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In mathematics, a telescoping series is a series whose general term can be written as , i.e. the difference of two consecutive terms of a sequence .[citation needed]

As a consequence the partial sums only consists of two terms of after cancellation.[1][2] The cancellation technique, with part of each term cancelling with part of the next term, is known as the method of differences.

For example, the series

(the series of reciprocals of pronic numbers) simplifies as

An early statement of the formula for the sum or partial sums of a telescoping series can be found in a 1644 work by Evangelista Torricelli, De dimensione parabolae.[3]

In general

A telescoping series of powers. Note in the summation sign, 
  
    
      
        ∑
      
    
    {\textstyle \sum }
  
, the index n goes from 1 to m. There is no relationship between n and m beyond the fact that both are natural numbers.
A telescoping series of powers. Note in the summation sign, , the index n goes from 1 to m. There is no relationship between n and m beyond the fact that both are natural numbers.

Telescoping sums are finite sums in which pairs of consecutive terms cancel each other, leaving only the initial and final terms.[4]

Let be a sequence of numbers. Then,

If

Telescoping products are finite products in which consecutive terms cancel denominator with numerator, leaving only the initial and final terms.

Let be a sequence of numbers. Then,

If

More examples

An application in probability theory

In probability theory, a Poisson process is a stochastic process of which the simplest case involves "occurrences" at random times, the waiting time until the next occurrence having a memoryless exponential distribution, and the number of "occurrences" in any time interval having a Poisson distribution whose expected value is proportional to the length of the time interval. Let Xt be the number of "occurrences" before time t, and let Tx be the waiting time until the xth "occurrence". We seek the probability density function of the random variable Tx. We use the probability mass function for the Poisson distribution, which tells us that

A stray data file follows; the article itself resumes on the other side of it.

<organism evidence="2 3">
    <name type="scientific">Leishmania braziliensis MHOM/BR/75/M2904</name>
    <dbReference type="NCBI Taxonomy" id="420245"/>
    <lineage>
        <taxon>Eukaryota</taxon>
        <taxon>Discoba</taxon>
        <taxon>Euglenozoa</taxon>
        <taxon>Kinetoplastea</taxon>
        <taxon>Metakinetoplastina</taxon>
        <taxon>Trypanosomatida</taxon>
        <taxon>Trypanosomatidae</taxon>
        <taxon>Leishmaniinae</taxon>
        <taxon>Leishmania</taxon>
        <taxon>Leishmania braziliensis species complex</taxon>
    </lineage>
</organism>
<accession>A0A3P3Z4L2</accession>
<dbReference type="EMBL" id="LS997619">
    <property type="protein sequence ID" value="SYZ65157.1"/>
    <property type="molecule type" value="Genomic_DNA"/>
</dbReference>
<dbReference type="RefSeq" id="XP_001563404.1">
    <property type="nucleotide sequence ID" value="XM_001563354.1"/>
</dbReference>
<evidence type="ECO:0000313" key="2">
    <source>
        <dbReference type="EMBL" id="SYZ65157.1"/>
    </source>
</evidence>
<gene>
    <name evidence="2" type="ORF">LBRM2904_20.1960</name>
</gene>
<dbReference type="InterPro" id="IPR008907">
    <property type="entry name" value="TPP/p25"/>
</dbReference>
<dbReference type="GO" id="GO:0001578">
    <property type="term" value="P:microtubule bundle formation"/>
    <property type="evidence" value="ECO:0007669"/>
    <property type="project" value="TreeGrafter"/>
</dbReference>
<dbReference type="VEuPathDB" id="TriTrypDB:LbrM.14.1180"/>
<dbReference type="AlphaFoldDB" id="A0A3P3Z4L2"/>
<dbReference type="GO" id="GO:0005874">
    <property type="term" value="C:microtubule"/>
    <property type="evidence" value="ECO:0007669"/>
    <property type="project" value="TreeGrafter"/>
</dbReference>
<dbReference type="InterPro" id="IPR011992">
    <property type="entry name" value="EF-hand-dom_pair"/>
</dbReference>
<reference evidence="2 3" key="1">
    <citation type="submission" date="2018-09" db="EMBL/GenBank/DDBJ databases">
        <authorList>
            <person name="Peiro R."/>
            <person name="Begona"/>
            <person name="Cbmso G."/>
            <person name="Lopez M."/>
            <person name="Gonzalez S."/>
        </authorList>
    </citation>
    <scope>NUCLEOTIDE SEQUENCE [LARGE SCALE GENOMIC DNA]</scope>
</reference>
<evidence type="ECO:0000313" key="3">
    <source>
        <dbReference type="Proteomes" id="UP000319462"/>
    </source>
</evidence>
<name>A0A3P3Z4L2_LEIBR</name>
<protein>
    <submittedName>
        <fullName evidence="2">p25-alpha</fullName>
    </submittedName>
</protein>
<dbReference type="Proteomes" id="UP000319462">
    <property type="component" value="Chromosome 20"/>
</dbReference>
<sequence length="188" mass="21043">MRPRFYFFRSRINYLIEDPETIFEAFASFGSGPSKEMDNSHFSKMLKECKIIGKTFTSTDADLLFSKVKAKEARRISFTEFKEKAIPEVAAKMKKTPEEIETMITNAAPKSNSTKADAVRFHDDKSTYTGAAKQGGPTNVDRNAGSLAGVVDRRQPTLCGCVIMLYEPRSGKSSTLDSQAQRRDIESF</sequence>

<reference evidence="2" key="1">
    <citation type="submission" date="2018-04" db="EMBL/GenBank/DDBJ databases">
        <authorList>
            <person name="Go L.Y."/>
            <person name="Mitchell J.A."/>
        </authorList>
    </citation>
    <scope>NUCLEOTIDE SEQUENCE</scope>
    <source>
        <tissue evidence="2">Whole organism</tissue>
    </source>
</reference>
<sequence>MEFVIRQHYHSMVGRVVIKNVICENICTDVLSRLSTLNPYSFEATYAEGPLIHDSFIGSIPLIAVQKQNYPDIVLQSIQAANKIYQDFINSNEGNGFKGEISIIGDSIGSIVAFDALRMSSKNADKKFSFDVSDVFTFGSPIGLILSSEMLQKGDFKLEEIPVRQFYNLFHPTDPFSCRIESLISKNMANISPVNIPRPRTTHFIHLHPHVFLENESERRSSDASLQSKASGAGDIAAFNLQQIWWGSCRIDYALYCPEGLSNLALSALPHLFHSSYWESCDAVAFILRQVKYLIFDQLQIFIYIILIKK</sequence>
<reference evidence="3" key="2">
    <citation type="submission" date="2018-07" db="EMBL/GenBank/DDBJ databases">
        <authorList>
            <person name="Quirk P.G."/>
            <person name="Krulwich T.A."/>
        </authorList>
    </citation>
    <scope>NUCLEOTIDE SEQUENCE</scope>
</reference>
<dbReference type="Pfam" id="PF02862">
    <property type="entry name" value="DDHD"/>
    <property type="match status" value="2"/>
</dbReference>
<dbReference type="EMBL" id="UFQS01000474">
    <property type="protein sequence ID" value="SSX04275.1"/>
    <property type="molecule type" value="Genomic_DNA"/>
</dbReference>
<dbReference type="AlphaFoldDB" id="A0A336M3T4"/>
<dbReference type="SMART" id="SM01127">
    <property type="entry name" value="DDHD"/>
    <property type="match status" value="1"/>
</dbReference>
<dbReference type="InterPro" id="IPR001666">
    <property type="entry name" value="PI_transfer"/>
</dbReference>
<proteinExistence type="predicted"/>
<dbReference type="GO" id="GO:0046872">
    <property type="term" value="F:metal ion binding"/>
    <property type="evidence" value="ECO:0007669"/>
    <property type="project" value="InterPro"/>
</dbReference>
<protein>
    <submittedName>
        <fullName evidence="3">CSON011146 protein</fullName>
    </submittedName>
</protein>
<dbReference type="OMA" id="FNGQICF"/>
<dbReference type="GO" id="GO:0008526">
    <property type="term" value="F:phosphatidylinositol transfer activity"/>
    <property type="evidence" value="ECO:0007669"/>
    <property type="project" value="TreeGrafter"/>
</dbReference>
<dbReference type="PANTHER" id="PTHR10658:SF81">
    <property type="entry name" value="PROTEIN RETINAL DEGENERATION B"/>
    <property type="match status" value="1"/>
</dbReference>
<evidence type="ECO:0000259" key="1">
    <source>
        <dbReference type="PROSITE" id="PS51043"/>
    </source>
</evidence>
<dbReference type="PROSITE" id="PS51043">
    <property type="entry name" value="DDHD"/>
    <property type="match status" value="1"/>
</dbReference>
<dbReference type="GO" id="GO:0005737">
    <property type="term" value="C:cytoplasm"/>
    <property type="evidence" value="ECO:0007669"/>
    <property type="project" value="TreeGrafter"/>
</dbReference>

where λ is the average number of occurrences in any time interval of length 1. Observe that the event {Xt ≥ x} is the same as the event {Txt}, and thus they have the same probability. Intuitively, if something occurs at least times before time , we have to wait at most for the occurrence. The density function we seek is therefore

The sum telescopes, leaving

Similar concepts

Telescoping product

A telescoping product is a finite product (or the partial product of an infinite product) that can be cancelled by method of quotients to be eventually only a finite number of factors.[5][6]

For example, the infinite product[5]

simplifies as

Other applications

For other applications, see:

References

  1. ^ Tom M. Apostol, Calculus, Volume 1, Blaisdell Publishing Company, 1962, pages 422–3
  2. ^ Brian S. Thomson and Andrew M. Bruckner, Elementary Real Analysis, Second Edition, CreateSpace, 2008, page 85
  3. ^ Weil, André (1989). "Prehistory of the zeta-function". In Aubert, Karl Egil; Bombieri, Enrico; Goldfeld, Dorian (eds.). Number Theory, Trace Formulas and Discrete Groups: Symposium in Honor of Atle Selberg, Oslo, Norway, July 14–21, 1987. Boston, Massachusetts: Academic Press. pp. 1–9. doi:10.1016/B978-0-12-067570-8.50009-3. MR 0993308.
  4. ^ Weisstein, Eric W. "Telescoping Sum". MathWorld. Wolfram.
  5. ^ a b "Telescoping Series - Product". Brilliant Math & Science Wiki. Brilliant.org. Retrieved 9 February 2020.
  6. ^ Bogomolny, Alexander. "Telescoping Sums, Series and Products". Cut the Knot. Retrieved 9 February 2020.